RE: [asa] Expelled Explained (firing those you don't agree with)

From: Dehler, Bernie <>
Date: Mon Apr 14 2008 - 14:33:09 EDT

I think whether you realize it or not, every organization has a "brand"
and "brand recognition" they are worried about. They spend a lot of
money and energy on that. The Discovery Institute has their agenda and
brand, and so does every institute of higher learning. They all want to
be the best, and if so, carefully nurture their image. If, as a group,
they consider ID to be "unscientific," then it would be "major egg on
the face" to employ such a person. Everyone is for "academic freedom"
... even the Discovery Institute, but does that mean the Discovery
Institute should hire and finance those who want to expand and develop
theories of evolution? Does the Discovery Institute support "academic
freedom" within their organization? Of course they do, as long as the
academics are in-line with their agenda.


The Discovery Institute is being hypocritical if they demand that
universities employ those who believe in ID, yet the Discovery Institute
refuses to finance and advance researchers interested in evolutionary
science. What kind of freedom is the Discovery Institute advocating...
one-way freedom? Isn't what's good for the goose also good for the


David said: "Academic freedom is a primary reason some of us choose to
teach instead of making the big bucks at Intel."

I don't know about that. Making big bucks at Intel is good for those
who are greedy and like money, I think (Intel used to be a place to get
rich because of stock options, but the stock has been dead for the last
8 years or so... many are disappointed that). In my heart- I'd rather
teach. Not for academic freedom, but because it is more my
personality... teaching rather than doing. I'm more of a "people
person" in which teaching fits well; it goes against my grain to be
working individually and isolated as I mostly do. I'm working on my
"liberation plan" from Intel to do more teaching, etc. As I get older,
I love learning so much more, and searching for truth. If I had a more
privileged start in life with the right parents, I could have easily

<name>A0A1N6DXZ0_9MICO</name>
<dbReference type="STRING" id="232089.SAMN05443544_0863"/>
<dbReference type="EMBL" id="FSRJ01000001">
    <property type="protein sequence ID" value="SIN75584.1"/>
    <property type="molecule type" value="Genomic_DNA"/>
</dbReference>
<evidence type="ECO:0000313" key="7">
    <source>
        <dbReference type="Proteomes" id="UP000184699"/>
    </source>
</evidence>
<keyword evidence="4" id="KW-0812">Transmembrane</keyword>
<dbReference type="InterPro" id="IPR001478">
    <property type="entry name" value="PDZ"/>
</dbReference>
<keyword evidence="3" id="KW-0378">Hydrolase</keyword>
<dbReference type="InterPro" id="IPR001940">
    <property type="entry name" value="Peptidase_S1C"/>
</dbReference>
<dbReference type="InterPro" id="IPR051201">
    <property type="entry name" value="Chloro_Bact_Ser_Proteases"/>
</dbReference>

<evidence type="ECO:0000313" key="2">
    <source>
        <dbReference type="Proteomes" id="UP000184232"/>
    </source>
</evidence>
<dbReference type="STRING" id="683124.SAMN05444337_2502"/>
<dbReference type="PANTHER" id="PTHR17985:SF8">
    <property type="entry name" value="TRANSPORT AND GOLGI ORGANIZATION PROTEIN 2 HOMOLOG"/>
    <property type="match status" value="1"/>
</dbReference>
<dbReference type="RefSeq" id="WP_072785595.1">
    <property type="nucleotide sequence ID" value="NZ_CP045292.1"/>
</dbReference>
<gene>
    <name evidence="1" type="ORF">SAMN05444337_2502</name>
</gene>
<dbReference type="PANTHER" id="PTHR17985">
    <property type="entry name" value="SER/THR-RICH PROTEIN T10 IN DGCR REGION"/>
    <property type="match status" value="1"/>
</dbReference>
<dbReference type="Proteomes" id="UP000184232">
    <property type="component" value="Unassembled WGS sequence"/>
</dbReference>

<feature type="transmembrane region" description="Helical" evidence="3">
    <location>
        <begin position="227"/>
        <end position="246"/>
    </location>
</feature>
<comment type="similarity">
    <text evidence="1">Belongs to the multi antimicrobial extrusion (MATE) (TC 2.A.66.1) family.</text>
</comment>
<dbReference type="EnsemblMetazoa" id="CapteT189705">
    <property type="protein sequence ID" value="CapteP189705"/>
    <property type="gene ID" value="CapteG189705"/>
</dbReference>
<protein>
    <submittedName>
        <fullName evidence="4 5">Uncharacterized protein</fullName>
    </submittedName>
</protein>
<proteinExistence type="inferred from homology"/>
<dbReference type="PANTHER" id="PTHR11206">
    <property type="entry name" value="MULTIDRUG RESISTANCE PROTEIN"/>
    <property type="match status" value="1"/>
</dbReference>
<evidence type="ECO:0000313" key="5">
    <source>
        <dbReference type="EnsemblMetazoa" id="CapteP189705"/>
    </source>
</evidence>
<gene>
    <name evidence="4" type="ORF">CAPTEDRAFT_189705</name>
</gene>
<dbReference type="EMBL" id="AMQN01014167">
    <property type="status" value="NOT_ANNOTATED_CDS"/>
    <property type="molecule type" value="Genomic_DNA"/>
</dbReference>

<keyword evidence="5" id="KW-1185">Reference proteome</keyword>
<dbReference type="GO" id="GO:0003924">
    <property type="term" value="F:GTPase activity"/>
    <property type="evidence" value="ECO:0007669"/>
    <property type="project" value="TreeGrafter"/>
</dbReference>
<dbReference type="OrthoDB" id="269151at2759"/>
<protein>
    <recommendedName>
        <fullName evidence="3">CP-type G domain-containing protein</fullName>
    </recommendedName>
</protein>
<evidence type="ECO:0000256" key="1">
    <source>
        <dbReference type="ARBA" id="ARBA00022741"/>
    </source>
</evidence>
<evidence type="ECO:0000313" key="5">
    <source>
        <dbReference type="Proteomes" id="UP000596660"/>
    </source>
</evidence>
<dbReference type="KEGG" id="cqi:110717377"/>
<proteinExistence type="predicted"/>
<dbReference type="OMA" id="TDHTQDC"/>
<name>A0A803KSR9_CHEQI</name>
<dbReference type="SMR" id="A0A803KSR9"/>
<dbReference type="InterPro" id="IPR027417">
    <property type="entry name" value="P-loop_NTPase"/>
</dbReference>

went the education route and had been a professor... I'm taking the long
and curvy road in that direction instead.

I've worked at Intel for 23 years, but I'm not average as an employee.
The average life-span is 5 years. Intel is brutal. They put "survival
of the fittest" to the test. That's why they are so aggressive and
powerful. Even the executives work like slaves. Of course for them, it
is worth it because of the power, prestige, and money they get.
Actually, thinking about it, one reason why I've been able to stay
around so long, I think, is because I found a good niche-just like
animals in evolution. I've had a few close calls where I almost left,



From: David Opderbeck []
Sent: Monday, April 14, 2008 11:01 AM
To: Dehler, Bernie
Subject: Re: [asa] Expelled Explained (firing those you don't agree


Bernie -- the problem here is that academic freedom is central to the
mission of any public university and of most private universities.
Academic freedom is a primary reason some of us choose to teach instead
of making the big bucks at Intel.

On Mon, Apr 14, 2008 at 12:54 PM, Dehler, Bernie
<> wrote:

Gordon- that is exactly it! If a college fires someone for ID
mentality, it is because ID mentality goes against the institution's
view and stand on science and what they want to be known for, their
"brand." If a university wants to be known as on the fore-front of
evolutionary science, then an ID'er would kill their reputation... they
want and need like-minded people to fulfill their mission.


I work for Intel and am working on book ideas, but I won't be mentioning
my employer. They don't share my view. I can't use Intel as a
platform, but then again, I have total freedom to say whatever I want.
If a Prof. writes a book, what they say reflects on their institution
(if they mention where they teach), as they'd have no platform (no job)
if it wasn't for their institution, and it looks implicitly like their
institution supports them. Same with a preacher, reflecting his views
upon the entire church. The key is to work for an outfit that shares
your view if that outfit will be known as employing you.


-----Original Message-----
From: [] On
Behalf Of gordon brown
Sent: Monday, April 14, 2008 8:26 AM
Subject: RE: [asa] Expelled Explained (firing those you don't agree


On Mon, 14 Apr 2008, Dehler, Bernie wrote:


> Hi Don- let me ask you a similar question. What would happen if the

> Discovery Institute hired a researcher, and then the researcher became

> an evolutionist. Would this researcher still be able to hold a job at

> the Discovery Institute? Of course not. Suppose a preacher at a

> became an atheist- could they hold their job as preacher? Of course

> There was also talk lately of a Prof. being booted from his seminary

> because of evolutionary belief (I don't have the details- picked it up

> in passing). Why not give colleges the same respect to hire people

> they agree with? The college wants to move in a certain direction,

> they want to hire those who can advance their cause.




I don't think these are valid analogies unless we are making comparisons

with someone whose teaching conflicts with the mission of his


Gordon Brown (ASA member)


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David W. Opderbeck
Associate Professor of Law
Seton Hall University Law School
Gibbons Institute of Law, Science & Technology 
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Received on Mon Apr 14 14:35:26 2008

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